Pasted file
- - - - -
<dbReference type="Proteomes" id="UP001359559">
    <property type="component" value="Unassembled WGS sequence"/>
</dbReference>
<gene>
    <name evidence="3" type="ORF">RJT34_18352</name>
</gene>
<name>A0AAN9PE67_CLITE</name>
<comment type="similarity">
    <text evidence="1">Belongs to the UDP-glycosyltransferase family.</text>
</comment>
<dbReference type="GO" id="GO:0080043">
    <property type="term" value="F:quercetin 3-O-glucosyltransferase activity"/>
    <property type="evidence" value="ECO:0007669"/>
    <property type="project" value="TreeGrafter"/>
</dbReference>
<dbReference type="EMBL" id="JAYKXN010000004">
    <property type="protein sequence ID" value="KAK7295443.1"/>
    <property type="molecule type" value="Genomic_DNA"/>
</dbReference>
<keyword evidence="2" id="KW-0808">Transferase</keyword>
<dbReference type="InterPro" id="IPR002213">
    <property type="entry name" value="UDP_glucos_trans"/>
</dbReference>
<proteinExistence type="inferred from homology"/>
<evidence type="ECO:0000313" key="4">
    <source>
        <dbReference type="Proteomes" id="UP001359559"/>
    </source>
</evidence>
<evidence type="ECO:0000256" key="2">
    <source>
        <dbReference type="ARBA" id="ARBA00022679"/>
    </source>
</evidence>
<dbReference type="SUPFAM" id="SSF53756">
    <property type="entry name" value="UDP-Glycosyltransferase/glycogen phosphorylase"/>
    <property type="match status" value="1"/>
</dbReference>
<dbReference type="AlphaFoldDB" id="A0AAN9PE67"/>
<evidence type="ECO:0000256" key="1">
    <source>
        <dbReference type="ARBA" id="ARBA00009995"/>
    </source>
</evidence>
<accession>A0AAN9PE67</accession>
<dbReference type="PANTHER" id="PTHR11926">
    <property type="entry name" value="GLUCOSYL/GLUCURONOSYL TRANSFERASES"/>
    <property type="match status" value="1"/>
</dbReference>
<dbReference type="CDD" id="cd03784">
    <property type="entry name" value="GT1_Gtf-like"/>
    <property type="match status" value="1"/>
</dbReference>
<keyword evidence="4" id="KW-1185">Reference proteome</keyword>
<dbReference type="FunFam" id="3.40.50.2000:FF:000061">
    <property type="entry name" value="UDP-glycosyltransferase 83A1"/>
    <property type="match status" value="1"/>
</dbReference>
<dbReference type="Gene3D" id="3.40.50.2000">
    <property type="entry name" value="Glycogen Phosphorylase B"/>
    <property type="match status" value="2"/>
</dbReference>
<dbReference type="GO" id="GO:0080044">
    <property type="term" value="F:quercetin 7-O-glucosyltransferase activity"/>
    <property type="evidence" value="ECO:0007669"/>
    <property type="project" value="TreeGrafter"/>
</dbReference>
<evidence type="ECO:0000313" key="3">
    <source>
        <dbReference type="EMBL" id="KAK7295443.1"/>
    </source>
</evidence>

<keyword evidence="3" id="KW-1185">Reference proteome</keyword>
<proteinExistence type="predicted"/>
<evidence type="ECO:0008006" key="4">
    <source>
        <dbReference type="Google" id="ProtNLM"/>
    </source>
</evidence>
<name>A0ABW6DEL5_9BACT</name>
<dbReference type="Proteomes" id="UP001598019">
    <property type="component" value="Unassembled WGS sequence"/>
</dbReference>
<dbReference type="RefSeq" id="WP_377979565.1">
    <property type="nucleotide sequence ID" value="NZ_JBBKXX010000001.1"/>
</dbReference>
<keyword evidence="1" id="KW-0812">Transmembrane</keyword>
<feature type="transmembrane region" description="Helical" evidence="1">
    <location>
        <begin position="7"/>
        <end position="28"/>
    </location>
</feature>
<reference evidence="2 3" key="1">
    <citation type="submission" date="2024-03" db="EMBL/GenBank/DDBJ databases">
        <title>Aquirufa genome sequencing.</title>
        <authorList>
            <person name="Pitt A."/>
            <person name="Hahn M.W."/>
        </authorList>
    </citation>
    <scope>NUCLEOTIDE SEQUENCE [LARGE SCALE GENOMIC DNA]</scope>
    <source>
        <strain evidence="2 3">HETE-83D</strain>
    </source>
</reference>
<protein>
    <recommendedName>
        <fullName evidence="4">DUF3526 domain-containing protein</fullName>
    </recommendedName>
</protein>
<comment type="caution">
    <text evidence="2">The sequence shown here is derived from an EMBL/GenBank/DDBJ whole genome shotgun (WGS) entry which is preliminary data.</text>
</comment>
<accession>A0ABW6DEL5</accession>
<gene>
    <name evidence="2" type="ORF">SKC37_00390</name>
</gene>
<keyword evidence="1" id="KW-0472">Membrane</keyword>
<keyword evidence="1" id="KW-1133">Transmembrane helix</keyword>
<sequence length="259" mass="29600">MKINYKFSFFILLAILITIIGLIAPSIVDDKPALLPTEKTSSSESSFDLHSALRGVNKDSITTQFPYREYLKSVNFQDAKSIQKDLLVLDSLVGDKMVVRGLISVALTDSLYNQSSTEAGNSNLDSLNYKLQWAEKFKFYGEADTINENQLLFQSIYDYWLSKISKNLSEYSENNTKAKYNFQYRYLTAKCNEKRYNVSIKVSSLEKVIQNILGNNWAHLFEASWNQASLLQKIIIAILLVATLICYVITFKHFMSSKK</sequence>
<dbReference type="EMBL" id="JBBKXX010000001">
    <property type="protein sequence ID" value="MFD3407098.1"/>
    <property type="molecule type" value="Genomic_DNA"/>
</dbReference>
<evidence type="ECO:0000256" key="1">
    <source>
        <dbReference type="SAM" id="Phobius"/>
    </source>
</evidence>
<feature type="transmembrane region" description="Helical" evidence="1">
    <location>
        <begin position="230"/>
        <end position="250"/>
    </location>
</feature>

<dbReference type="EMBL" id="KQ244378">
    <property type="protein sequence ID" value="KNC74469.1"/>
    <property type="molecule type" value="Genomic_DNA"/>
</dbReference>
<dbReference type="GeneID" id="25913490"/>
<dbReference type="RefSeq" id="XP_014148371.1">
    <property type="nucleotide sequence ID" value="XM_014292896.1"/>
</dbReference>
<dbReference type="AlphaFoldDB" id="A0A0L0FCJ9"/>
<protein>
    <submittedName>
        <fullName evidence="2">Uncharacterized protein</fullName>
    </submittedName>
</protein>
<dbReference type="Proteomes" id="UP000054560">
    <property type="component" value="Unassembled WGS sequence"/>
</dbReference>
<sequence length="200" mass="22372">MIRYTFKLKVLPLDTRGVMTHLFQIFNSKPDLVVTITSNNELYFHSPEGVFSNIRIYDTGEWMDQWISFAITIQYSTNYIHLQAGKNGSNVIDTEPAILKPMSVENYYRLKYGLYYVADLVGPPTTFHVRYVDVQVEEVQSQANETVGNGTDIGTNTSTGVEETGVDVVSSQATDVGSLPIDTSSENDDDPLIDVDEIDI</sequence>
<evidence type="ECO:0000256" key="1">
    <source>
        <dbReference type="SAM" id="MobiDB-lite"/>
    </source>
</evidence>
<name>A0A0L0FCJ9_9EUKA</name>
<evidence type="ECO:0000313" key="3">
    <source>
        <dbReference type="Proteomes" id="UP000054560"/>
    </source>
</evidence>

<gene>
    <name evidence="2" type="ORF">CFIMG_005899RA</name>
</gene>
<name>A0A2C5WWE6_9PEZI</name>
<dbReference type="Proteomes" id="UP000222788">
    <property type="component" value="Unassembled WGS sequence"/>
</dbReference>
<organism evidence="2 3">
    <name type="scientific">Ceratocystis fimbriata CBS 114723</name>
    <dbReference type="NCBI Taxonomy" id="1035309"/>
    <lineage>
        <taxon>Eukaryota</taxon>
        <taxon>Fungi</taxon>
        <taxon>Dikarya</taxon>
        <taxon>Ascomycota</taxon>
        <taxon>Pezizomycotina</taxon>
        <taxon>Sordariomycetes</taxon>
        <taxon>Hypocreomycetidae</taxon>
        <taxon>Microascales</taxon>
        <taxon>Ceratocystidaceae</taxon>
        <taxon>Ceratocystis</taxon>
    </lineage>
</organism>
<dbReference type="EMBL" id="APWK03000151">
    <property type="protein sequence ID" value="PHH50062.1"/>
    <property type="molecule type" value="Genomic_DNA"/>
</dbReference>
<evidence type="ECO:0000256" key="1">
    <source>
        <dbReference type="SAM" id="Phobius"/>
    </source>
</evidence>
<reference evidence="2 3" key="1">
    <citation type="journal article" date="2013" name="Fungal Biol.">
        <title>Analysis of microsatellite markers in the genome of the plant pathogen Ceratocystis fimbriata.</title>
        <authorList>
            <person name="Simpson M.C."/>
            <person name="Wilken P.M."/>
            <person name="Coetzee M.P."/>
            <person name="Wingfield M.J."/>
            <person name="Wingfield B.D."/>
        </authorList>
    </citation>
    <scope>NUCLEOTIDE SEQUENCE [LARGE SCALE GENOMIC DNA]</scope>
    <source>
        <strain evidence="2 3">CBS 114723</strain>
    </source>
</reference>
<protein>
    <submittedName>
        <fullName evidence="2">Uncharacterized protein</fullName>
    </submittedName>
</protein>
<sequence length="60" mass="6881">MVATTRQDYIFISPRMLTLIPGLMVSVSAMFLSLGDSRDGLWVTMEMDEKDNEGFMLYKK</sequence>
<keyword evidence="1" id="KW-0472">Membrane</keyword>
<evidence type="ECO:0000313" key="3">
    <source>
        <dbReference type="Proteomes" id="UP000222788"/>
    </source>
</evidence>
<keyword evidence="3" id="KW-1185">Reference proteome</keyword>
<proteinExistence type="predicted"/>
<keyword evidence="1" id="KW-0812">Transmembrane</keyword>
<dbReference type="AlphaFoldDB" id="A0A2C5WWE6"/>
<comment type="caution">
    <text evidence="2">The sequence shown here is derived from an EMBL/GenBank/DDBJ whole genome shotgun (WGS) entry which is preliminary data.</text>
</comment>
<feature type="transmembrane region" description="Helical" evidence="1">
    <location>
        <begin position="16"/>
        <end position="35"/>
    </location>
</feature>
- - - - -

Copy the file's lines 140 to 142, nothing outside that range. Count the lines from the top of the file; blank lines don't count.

</dbReference>
<dbReference type="GeneID" id="25913490"/>
<dbReference type="RefSeq" id="XP_014148371.1">